The London Criminal Courts Solicitors’ Association (“LCCSA”) was founded in 1948. Members are Solicitors who practise in and around the Greater London area. Included are Prosecutors and self-employed advocates. Honorary Members (who are past Members of the Association) include Circuit Judges and District Judges.
By the time this reaches you, I hope you will have enjoyed a couple of Bank Holiday weekends, an improvement in the weather and recovered from a surfeit of chocolate and the overdose of literary quotations squeezed into the last edition of The Advocate! But an editorial would not be complete without one cultural reference: […]
In this edition, university academic, Dr Tom Smith, examines “the most expensive legal aid system in the world”. We look at the foolishness of politicians: Grayling may have made the cuts but what is the position of the Liberal Democrats on this issue? Rakesh Bhasin attempts to work this out. (To even up the politician-bashing, […]
I would like to start my first editorial by wishingeveryone a very Happy New Year. It is, unfortunately,a year that begins with great uncertainty but we cantakesomesmallcomfortfromthefactthatwearenot alone. In this edition’s interview, Ian Lawrence, the general secretary of the National Association ofProbationOfficers,confirmsthatthefutureofprobationofficersisnota certain one and that MrGrayling’sproposalsforthemareas illconceivedasarehisplans for us.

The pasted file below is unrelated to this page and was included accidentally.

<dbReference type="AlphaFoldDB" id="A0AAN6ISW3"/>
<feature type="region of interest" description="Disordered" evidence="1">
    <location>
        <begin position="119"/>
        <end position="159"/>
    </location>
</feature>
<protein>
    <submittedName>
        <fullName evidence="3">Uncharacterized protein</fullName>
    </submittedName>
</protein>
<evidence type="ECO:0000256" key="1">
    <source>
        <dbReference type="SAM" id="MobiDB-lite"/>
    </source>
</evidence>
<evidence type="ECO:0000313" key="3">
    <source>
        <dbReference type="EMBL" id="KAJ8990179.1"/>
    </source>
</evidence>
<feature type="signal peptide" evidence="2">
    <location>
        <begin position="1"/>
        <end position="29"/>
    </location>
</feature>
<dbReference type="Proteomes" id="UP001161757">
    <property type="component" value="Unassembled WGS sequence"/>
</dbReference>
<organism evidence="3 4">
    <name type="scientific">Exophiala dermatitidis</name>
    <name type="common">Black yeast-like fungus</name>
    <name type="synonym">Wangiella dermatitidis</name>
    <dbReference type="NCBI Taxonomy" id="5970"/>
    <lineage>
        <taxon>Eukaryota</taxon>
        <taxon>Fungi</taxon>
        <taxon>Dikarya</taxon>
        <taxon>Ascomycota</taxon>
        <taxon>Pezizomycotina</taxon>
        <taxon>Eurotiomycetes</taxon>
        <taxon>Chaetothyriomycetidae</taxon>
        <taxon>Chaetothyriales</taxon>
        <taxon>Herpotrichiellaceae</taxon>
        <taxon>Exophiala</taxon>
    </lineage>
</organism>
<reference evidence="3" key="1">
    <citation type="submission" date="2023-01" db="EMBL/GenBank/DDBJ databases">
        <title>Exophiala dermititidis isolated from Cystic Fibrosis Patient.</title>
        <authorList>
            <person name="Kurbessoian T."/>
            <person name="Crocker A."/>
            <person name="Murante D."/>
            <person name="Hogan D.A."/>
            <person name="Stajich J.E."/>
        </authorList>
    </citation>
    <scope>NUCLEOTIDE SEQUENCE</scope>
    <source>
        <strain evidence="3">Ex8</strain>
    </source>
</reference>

This is the last editorial I shall write for the London Advocate and composing it is a curious task because I find myself in the unusual position of welcoming myself as the new president of the association.
As ever, the LCCSA annual dinner was a splendid and most enjoyable event and, this year, featured a standing ovation for a brilliant speech from the association’s guest speaker, Lord Justice Moses. Members and guests alike responded to his wittily argued attack on the proposals for price competitive tendering which have been put forward by the Ministry of Justice.
“It was the best of times, it was the worst of times” – Charles Dickens’s description of the French Revolution only begins to reflect this period in the life of the association: the proposals with which our members are threatened – amounting to a death sentence for the majority – are terrifying; but there have been few occasions in our history when we have seen such commitment, courage and unity in response.
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